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him, along with the unconscious Queeney, to the Somerville Hospital for treatment.

At trial, the defendant relied upon the defense of insanity. [Note 2] The defendant particularly depended on the testimony of Dr. Rogoff, a qualified psychiatrist, who had examined the defendant to determine his competency to stand trial and his criminal responsibility at the time of the crime. Dr. Rogoff offered two diagnoses of the defendant: first, he stated that the defendant appeared to suffer from a chronic characterologic depression; second, he testified that the defendant was in an acute toxic psychosis at the time of the crime resulting from his use of heroin earlier that day. Dr. Rogoff concluded that "because of the acute toxic psychosis . . . [the defendant] was not criminally responsible for his actions."

The defendant also sought to introduce testimony from Dr. Chin, a general practitioner who had seen the defendant as a patient on two occasions prior to the crime, the more recent examination being just four days before the crime. After objection by the prosecutor, the trial judge excluded the doctor's testimony on the grounds that the witness was not a psychiatrist and did not have "qualifications to express an opinion as to this defendant's mental condition for criminal responsibility." In an offer of proof, the defense counsel stated that Dr. Chin would testify that he gave the defendant a prescription for Valium.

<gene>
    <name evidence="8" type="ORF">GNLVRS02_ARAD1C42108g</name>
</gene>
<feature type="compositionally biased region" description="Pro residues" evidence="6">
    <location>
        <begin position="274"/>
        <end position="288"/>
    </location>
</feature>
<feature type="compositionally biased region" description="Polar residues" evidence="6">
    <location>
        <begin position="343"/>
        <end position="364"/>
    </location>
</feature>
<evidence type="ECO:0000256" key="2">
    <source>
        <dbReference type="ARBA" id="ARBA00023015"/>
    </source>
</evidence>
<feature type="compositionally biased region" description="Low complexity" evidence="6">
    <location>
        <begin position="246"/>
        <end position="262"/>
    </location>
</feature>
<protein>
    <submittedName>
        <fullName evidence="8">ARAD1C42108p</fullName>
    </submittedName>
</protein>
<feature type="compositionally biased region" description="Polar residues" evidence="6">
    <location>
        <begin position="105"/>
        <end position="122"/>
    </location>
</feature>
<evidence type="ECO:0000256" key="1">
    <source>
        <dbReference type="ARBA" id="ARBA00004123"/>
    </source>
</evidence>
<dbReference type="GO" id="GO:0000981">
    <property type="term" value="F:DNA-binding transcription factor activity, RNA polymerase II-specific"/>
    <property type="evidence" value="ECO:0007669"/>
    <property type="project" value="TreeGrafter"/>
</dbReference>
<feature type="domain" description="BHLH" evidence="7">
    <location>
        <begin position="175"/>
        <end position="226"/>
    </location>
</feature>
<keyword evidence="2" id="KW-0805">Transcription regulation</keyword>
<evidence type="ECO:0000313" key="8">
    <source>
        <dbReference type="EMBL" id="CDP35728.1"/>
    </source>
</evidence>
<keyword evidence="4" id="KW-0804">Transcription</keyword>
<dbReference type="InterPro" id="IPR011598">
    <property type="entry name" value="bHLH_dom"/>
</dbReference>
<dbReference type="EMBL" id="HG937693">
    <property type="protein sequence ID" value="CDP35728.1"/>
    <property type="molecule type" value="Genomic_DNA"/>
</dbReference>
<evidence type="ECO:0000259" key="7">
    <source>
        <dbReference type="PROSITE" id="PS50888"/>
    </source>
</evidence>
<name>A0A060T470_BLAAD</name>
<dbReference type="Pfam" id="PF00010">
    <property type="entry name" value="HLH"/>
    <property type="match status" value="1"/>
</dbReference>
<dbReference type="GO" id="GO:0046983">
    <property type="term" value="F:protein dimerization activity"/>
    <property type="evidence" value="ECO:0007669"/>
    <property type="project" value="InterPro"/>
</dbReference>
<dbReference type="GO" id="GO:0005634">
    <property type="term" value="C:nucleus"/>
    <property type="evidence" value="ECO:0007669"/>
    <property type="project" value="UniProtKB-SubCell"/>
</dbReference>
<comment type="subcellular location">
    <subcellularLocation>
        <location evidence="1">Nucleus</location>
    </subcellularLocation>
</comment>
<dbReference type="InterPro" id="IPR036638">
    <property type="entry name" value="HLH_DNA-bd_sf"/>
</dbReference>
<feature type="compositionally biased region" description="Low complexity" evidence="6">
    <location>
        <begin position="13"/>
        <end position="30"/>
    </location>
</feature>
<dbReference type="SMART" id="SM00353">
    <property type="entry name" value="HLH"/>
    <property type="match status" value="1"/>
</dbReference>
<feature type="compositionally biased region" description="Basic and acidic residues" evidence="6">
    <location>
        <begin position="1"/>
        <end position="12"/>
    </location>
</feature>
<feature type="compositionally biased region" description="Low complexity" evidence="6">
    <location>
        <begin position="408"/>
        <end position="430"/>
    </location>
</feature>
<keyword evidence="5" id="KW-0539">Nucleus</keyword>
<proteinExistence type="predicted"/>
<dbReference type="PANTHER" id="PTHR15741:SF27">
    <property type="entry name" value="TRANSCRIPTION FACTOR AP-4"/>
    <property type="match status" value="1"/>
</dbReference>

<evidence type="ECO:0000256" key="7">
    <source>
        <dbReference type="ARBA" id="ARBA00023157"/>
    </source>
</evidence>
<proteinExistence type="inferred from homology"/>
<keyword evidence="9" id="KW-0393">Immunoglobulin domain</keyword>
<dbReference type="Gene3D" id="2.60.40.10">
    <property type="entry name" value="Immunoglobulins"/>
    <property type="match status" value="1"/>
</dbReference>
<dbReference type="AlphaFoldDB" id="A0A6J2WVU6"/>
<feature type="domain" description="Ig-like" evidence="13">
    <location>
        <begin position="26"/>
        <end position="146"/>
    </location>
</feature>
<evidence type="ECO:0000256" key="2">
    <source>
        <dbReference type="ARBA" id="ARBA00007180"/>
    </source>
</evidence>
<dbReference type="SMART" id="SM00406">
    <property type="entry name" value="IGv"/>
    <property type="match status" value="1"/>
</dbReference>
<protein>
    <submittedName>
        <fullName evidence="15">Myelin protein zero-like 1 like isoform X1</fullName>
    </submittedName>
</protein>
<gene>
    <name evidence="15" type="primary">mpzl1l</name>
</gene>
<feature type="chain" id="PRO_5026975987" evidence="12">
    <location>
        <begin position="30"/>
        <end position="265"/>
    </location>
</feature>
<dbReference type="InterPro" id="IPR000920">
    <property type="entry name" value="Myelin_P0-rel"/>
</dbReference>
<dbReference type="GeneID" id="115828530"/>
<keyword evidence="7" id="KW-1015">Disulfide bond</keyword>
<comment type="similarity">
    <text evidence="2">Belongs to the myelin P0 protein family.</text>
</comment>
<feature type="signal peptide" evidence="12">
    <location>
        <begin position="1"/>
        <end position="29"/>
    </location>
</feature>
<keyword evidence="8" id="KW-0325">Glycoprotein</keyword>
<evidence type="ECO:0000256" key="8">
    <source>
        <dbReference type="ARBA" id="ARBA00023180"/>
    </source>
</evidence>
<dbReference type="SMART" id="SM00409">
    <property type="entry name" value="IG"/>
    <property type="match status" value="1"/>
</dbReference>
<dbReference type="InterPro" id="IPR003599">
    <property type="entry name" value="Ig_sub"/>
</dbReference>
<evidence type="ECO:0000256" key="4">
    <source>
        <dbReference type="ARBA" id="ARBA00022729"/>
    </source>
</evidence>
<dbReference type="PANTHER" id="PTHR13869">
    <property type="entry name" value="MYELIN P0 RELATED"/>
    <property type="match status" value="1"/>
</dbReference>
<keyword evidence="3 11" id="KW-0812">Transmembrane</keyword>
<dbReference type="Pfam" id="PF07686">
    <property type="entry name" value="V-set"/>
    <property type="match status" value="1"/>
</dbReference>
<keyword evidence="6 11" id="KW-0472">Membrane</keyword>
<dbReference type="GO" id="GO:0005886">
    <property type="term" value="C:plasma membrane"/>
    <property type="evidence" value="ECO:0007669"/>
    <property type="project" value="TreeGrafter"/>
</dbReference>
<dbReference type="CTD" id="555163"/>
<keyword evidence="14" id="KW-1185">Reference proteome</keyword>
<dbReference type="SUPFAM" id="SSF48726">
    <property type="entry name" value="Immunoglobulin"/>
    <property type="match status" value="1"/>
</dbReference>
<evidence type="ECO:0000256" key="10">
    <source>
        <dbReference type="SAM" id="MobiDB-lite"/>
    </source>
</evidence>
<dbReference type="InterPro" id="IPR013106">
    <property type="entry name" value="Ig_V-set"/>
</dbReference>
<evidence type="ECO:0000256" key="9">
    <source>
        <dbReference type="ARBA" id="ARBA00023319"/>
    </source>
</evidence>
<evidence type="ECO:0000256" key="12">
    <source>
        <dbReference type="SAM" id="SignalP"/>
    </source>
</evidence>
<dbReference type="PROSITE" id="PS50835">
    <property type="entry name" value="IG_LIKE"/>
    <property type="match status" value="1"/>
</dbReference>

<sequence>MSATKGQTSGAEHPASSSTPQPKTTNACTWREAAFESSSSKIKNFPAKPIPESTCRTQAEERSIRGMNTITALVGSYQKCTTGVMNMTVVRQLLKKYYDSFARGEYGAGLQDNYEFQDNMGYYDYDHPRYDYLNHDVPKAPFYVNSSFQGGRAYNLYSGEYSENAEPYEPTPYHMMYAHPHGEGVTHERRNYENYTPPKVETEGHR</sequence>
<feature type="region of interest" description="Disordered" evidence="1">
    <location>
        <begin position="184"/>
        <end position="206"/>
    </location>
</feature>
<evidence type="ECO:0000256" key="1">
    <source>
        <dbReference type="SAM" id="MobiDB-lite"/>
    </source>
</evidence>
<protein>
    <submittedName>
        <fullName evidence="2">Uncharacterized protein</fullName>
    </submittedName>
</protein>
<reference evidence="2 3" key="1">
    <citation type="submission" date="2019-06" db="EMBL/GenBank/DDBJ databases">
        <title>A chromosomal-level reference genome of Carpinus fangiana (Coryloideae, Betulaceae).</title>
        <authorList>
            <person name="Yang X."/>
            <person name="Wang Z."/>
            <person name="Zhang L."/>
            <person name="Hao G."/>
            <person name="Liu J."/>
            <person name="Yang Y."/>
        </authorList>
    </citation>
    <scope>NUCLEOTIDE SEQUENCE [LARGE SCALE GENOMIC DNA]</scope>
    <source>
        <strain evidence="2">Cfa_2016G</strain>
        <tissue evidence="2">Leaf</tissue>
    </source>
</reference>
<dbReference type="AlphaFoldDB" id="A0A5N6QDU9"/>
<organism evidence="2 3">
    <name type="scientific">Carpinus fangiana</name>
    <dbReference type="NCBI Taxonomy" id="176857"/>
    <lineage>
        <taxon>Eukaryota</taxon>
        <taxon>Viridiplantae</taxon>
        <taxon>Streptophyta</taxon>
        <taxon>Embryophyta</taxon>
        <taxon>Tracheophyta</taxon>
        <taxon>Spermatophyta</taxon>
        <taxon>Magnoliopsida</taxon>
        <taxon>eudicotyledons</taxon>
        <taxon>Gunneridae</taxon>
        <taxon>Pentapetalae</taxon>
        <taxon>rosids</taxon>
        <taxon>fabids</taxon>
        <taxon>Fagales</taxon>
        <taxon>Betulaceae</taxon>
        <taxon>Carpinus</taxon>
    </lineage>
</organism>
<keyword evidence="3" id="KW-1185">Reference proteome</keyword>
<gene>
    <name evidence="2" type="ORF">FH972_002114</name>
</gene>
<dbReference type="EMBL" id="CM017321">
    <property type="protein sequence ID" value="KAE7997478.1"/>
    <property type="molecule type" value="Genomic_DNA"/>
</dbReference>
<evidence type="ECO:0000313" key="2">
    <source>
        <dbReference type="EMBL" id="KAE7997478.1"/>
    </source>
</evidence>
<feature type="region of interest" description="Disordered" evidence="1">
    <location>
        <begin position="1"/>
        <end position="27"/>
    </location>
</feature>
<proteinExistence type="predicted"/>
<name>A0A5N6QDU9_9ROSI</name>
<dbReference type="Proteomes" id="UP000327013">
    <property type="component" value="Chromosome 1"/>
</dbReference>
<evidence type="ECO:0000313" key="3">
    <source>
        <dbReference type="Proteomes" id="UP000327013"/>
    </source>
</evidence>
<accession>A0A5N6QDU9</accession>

The Commonwealth presented two expert witnesses to rebut the defendant's evidence of insanity. Dr. Borenstein, a psychiatrist, testified that he had examined the defendant approximately one month after the crime. His opinion was that, on the date of the crime, the defendant had the capacity to appreciate the wrongfulness of his conduct and to conform his conduct to the requirements of the law. Additionally, Dr. Kelley, a psychiatrist, testified that he had examined

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the defendant approximately six months after the crime and that he was of the opinion that on the date of the crime the defendant did not suffer from a mental disease or defect which prevented him from appreciating the wrongfulness of his actions or from conforming his conduct in accordance with the law.

The issues raised on appeal are: (1) whether the trial judge improperly excluded the testimony of Dr. Chin; (2) whether the defendant was deprived of his Sixth Amendment right to effective assistance of counsel when the defense counsel (a) allegedly failed to make a precise offer of proof as to the contents of Dr. Chin's proffered testimony, and (b) allegedly failed to question Dr. Rogoff on an alternative theory, mentioned in his written report, which suggested that the defendant was not criminally responsible because his use of drugs activated a preexisting mental disease; and (3) whether the defendant's right to a fair trial was violated when the trial judge allegedly berated the defense counsel in front of the jury during that counsel's cross-examination of a prosecution witness. [Note 3]